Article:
In 2006, Larry Hewitt was working as an apprentice lineman for L.E. Myers Co., an electrical-utility construction contractor. He was assigned to a job replacing old electrical power lines. On June 14, 2006, his specific job was to tie in a new power line, which was de-energized. Per the daily “job-briefing log” and L.E. Myers’ policy, he was required to use protective rubber gloves and sleeves in case the line became energized.
Gloves were available to Mr. Hewitt. However, he alleged that a lineman on the job told him he should not need them because the line was not energized. At some point, a wire in Hewitt’s hand came in contact with an energized line and he received a shock causing severe burns.
Mr. Hewitt received workers’ compensation benefits. He filed a claim alleging violation of a specific safety requirement, and that case was settled. Further, Mr. Hewitt filed a claim alleging a workplace intentional tort in violation of R.C. 2745.01 and common law.
Proving a workplace intentional tort is not easy. One must demonstrate a direct intent to do harm.
Under R.C. 2745.01(C), the “[d]eliberate removal by an employer of an equipment safety guard…creates a rebuttable presumption that the removal…was committed with intent to injure another if an injury or an occupational disease or condition occurs as a direct result.”
Mr. Hewitt argued that the protective rubber gloves constituted “an equipment safety guard.” The Supreme Court of Ohio’s majority disagreed. Specifically, the Supreme Court held that “equipment safety guard” means a device designed to shield the operator from exposure to or injury by a dangerous aspect of the equipment, and the “deliberate removal” of such occurs when an employer makes a deliberate decision to lift, push aside, take off, or otherwise eliminate that guard. It further decided that rubber gloves and sleeves are “personal items” that an employee controls and do not constitute “an equipment safety guard” for purposes of R.C 2745.01(C).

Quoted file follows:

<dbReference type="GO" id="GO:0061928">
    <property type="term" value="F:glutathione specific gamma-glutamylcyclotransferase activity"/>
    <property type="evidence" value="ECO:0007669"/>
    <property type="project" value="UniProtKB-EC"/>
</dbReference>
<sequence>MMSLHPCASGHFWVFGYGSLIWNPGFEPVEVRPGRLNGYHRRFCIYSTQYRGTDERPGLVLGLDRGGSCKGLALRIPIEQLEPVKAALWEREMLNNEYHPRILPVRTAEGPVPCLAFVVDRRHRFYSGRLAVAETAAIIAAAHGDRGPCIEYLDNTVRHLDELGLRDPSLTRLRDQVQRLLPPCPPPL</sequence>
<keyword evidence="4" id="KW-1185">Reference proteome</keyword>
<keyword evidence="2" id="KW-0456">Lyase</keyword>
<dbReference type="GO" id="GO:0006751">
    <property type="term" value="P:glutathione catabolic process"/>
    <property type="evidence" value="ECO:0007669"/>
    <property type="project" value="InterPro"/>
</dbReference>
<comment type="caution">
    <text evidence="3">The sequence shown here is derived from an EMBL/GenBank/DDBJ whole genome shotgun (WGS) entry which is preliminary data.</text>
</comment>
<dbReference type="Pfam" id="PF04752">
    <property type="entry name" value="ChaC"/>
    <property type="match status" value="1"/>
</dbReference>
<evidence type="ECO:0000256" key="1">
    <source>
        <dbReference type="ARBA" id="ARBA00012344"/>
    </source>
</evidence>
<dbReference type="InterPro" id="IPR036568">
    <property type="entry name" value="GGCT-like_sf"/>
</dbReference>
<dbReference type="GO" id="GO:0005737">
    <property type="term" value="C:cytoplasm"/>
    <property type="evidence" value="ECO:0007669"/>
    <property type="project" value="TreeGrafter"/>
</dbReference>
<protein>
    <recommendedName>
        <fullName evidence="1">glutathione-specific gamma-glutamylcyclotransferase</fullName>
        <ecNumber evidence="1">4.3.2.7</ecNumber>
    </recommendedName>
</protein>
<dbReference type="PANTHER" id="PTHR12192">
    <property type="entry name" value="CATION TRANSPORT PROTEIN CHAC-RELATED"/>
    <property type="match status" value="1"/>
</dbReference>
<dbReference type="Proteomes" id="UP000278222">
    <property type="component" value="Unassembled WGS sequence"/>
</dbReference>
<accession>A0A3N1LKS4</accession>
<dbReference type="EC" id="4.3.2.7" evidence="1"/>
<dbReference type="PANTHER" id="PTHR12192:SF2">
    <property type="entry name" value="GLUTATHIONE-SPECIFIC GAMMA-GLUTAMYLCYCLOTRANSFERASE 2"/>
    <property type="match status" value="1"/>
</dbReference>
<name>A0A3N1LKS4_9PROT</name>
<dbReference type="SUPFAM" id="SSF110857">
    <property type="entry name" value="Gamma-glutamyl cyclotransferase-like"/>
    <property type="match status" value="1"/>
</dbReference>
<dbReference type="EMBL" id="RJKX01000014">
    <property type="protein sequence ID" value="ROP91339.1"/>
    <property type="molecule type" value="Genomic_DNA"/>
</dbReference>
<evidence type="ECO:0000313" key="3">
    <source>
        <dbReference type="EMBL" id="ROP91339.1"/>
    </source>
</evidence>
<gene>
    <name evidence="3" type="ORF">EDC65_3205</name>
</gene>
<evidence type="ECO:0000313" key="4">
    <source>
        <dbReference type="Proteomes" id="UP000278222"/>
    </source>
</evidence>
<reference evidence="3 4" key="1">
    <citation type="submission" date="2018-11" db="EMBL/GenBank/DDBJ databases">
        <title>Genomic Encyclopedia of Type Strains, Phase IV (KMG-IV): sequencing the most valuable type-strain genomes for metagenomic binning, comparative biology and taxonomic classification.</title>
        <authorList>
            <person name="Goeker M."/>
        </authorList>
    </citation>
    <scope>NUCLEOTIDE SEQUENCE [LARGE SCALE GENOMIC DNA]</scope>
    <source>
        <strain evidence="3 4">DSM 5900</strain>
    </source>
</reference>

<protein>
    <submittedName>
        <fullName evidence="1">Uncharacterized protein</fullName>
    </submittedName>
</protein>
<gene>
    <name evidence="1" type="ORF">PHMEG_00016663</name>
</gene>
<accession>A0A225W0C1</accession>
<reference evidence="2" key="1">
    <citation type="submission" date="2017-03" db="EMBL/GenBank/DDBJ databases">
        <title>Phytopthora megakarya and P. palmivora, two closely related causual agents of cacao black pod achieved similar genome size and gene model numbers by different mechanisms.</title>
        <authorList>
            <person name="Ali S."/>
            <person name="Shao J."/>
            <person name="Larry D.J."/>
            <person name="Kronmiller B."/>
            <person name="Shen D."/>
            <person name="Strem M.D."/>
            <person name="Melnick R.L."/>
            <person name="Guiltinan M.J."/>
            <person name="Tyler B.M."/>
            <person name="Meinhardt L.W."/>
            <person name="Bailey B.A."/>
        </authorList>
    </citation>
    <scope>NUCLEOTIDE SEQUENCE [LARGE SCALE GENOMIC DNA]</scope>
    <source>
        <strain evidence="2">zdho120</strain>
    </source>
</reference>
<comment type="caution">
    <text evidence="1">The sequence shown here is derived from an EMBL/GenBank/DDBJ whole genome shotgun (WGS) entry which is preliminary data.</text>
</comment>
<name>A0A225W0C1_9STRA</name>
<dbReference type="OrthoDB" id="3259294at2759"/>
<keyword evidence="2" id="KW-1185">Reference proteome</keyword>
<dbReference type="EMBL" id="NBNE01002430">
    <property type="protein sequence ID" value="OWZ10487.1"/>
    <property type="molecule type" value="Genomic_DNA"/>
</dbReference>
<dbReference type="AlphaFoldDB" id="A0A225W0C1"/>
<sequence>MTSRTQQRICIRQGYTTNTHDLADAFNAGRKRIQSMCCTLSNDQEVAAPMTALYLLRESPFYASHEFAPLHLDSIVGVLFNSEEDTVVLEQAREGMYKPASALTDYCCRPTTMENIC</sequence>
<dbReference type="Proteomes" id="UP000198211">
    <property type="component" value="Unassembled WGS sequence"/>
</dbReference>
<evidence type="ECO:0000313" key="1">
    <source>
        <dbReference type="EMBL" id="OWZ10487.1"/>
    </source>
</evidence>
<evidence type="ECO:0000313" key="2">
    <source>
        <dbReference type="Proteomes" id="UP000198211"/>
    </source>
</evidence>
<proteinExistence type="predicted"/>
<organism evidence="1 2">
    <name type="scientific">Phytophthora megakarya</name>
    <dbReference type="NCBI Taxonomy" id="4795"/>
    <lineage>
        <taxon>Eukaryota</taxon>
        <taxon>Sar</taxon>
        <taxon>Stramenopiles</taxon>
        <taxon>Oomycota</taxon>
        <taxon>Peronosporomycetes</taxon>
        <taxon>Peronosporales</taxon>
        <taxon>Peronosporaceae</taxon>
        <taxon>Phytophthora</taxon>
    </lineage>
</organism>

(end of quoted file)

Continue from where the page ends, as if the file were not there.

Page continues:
This author disagrees with the decision as did Justice Pfeifer, who wrote a scathing dissent. As Justice Pfeifer points out, under the majority decision employers are now free to remove “kill switches without troubling over R.C. 2745.01(C).” Further, helmets, facemasks, and visors will also not be considered “equipment safety guards.” Essentially, the majority opinion reads words into the statute. That is, it changed “equipment safety guard” into “a safety guard attached to equipment.” This is not the definition that the statute provides, and the General Assembly could have easily provided such a definition, had it intended to do so.
To view the full decision, click here.
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-Written by Andrew Tobergte